Thirty-one-year-old Laitan Johnson has dreams and aspirations. There are goals that he wants to achieve such as renting an apartment, buying a car, and getting married next year; it seems almost impossible with his income of N125,000 a month. Naturally when money is so tight, saving tends to be the last thing on your mind. However, when it comes to money matters, it is important to think of not only today, but to think of the future.
Before you start saving in earnest, you should tackle your debt. Particularly the high interest debt. It doesn’t make sense to be paying more in loans than you are earning in interest. Your wealth cannot grow if you ignore your debt.
To create a workable budget, you have to know where your money is going; track your expenses. Write down everything that you purchase for, say, a month. At the end of the period, you are likely to find that there are some expenses that you could have done without.
One of the best ways to keep your finances in check is to budget. List all your routine monthly expenses, and other spending, and subtract those amounts from your income. Prioritising your spending is essential. The key is to begin to differentiate between needs and wants, and being brutally honest with yourself about what you actually need. You will soon find that there is some excess that you can put towards saving. It does need sacrifice and cutting back on things you love, but only for a season. By making small, manageable changes in your everyday expenses you can make a huge impact on your overall financial situation.
As soon as your salary comes in, try to save at least 10%; put your savings on autopilot. Talk to your bank about
setting up a direct debit from your current account to a savings account or a money market account or mutual
fund each month. This will be the foundation of your savings. It will need sacrifice on your part and will not be
easy, but once you get started you will see the savings growing and this will encourage you to continue saving.
Your choice of friends can have a huge impact on your finances. If your friends are causing you to spend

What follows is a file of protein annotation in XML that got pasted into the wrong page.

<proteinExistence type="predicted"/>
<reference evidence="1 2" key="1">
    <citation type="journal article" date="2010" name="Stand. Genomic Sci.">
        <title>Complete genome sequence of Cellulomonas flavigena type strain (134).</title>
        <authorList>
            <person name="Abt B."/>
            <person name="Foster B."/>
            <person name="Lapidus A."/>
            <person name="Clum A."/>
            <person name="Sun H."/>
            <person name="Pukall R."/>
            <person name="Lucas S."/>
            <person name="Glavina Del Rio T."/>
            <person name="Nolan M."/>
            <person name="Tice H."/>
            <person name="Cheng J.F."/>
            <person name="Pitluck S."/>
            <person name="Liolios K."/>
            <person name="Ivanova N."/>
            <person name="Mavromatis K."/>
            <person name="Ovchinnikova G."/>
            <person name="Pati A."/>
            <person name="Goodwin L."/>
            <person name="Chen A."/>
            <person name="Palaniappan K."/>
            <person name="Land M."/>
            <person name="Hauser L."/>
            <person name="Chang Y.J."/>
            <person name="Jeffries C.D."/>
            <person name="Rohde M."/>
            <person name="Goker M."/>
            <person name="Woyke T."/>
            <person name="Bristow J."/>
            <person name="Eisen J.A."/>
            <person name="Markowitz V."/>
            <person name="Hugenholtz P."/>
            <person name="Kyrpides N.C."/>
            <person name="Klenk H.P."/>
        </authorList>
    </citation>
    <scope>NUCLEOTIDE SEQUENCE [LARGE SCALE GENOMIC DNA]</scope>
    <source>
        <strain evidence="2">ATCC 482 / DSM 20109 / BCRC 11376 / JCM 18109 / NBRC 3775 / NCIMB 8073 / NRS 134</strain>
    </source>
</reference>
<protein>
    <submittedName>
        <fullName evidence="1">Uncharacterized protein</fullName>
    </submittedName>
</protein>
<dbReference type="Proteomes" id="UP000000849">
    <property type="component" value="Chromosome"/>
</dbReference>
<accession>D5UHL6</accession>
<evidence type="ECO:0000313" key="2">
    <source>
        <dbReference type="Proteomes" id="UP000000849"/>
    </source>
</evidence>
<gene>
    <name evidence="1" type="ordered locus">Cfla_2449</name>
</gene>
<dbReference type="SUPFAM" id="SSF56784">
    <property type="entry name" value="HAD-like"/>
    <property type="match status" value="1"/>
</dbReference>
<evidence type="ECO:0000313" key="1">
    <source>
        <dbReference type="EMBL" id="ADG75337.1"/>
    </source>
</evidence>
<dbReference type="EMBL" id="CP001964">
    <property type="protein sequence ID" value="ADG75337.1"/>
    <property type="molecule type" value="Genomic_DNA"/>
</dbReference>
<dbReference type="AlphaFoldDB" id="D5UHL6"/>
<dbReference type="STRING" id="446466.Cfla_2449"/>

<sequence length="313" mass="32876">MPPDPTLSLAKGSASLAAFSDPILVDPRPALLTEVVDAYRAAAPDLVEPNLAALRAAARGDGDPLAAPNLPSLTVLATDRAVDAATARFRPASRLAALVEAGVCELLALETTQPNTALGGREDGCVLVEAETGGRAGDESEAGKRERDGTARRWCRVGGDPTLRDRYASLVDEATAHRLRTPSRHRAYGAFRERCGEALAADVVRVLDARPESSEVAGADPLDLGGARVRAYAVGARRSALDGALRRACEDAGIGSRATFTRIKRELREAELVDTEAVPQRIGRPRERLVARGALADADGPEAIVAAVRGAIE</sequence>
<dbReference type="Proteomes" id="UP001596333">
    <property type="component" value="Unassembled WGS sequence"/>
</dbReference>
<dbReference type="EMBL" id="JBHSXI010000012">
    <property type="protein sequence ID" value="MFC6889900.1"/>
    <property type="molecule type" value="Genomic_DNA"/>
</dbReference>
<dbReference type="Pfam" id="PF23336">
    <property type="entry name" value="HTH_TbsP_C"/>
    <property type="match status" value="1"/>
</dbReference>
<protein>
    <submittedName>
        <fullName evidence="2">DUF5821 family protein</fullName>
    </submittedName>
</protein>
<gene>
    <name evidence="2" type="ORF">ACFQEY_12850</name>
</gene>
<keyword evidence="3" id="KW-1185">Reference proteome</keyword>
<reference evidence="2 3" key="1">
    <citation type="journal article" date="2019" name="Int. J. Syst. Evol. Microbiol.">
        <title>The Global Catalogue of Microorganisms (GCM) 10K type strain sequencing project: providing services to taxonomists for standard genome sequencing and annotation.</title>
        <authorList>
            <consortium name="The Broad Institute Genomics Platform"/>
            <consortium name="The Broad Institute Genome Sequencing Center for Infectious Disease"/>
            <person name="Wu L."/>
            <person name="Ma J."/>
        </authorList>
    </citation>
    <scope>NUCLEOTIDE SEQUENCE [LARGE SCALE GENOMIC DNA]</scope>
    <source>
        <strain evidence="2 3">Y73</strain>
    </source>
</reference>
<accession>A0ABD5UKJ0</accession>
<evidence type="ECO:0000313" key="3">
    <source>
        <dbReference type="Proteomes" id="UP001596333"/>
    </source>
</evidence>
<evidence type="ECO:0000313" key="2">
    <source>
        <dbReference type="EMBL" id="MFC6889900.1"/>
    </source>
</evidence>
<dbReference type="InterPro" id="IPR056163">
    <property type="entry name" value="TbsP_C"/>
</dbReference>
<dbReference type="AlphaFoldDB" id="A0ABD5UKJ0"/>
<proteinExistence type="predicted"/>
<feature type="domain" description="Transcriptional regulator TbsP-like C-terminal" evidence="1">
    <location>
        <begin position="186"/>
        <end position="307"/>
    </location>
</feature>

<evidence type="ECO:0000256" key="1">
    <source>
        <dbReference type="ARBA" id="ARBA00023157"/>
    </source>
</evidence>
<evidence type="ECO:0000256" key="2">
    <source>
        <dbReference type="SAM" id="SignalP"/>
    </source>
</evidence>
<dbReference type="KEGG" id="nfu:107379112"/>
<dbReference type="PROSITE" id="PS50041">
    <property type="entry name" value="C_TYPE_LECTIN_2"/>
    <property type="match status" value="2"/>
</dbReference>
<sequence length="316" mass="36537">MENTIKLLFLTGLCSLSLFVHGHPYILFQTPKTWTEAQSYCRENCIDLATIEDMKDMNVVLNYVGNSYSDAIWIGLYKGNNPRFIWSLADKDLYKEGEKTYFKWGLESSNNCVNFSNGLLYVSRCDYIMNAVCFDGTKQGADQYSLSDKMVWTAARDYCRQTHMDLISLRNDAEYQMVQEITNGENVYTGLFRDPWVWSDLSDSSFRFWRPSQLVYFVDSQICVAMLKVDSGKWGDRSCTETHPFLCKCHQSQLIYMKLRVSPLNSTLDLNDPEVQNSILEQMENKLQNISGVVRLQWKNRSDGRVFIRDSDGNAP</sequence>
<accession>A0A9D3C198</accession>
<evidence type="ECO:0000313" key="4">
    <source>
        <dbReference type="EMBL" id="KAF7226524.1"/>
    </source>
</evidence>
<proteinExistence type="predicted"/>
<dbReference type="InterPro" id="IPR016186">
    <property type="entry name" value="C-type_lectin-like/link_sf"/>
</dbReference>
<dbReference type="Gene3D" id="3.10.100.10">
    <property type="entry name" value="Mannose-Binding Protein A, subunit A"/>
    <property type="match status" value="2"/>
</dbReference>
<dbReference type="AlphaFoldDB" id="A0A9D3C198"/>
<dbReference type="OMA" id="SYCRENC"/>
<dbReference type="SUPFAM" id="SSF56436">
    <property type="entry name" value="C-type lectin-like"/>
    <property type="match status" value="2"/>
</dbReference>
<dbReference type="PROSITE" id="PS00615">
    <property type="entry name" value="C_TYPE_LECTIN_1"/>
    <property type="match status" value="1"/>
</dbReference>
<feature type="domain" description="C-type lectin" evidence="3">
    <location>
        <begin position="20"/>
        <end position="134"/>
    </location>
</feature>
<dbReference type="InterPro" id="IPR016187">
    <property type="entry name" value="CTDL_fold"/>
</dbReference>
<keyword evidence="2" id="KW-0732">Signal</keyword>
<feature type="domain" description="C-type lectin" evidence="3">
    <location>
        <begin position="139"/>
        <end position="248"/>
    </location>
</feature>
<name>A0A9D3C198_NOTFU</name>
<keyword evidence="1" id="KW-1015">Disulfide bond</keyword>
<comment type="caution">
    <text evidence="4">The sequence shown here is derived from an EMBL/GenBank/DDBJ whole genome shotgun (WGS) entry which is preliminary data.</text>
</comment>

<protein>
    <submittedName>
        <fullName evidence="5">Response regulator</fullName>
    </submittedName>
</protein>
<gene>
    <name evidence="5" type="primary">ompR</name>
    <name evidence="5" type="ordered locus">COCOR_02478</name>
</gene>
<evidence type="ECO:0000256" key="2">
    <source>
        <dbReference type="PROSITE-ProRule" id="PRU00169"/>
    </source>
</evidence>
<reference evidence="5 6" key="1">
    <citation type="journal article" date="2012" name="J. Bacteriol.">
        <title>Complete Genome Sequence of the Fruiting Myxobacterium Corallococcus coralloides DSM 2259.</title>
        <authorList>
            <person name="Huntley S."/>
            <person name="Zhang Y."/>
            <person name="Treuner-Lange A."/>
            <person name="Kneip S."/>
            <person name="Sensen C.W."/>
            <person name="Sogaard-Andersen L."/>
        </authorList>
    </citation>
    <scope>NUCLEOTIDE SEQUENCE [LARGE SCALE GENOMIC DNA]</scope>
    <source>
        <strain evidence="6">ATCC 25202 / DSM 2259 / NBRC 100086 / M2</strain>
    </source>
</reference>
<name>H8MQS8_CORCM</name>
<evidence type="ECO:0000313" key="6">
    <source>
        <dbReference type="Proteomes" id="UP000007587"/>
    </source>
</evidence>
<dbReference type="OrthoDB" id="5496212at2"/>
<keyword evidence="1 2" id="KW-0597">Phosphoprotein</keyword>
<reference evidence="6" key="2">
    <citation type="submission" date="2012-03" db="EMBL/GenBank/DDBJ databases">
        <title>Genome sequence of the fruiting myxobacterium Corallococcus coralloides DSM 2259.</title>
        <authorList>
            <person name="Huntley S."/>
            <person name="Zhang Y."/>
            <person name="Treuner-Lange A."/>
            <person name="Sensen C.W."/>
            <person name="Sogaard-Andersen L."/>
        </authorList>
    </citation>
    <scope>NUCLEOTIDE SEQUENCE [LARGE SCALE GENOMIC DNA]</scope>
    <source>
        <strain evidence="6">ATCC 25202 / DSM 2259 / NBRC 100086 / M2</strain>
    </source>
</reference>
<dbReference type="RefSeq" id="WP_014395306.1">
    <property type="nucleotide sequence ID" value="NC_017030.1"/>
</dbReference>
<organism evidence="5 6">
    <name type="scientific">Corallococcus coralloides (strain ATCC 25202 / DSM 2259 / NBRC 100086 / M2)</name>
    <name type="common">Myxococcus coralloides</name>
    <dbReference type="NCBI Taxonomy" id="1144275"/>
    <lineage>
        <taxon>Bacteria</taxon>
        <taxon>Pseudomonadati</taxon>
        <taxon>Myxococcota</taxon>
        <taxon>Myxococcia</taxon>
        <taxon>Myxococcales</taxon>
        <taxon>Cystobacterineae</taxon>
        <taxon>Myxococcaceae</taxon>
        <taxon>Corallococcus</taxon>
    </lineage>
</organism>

excessively or mock your frugality and efforts to cut back, you may need to reconsider some relationships. Try to
select those who build you up and encourage you to achieve your goals.
If you are constantly trying to keep up appearances, you will have very little chance of financial stability and will
continue to live from salary to salary without growth.
From his earnings of N125,000 a month, Charles is considering his options. For now, with his obligations
to his parents and siblings, transport and other costs, he can only afford to set aside N10,000 a month to build savings. The FGN Savings Bond is one of the options available for small savers with a minimum entry point of just
N5,000 with increases thereafter in multiples of N1,000, and up to a maximum subscription of N50
The Federal Government of Nigeria (FGN) Savings Bond issued by the Debt Management Office is part of the Government’s programme to encourage small savers who can earn more than the interest earned on their savings accounts with banks. It is debt security of the FGN backed by the ‘full faith and credit’ of the Federal Government and no default risk, meaning that it is a safe investment where interest will be paid at regular intervals and principal repaid at maturity. Another attractive feature is that the income earned is exempted from taxes and can be traded in the secondary market on the Nigerian Stock Exchange.
The FGN Savings Bond makes it possible for smaller investors to contribute to the development of the
economy, while also earning good returns on a safe investment in a sovereign instrument.
The art of saving is a state of mind. Like any skill, it takes effort, commitment and discipline. If you develop poor spending habits when you are young, it will be no different when you begin to earn significant
sums of money. If you are unable to save from the N125,000 that you currently earn, it won’t be any
different even if you earn N1,000,000 a month.
Time is a fundamental factor in successful investing. The key is to just get started now; little by little. Investing even small amounts of money early can grow into a significant sum over time; the sooner you start saving, the better. No
Nimi Akinkugbe has extensive experience in private wealth management. She seeks to empower people regarding
their finances and offers frank, practical insights to create greater awareness and understanding of personal finance.
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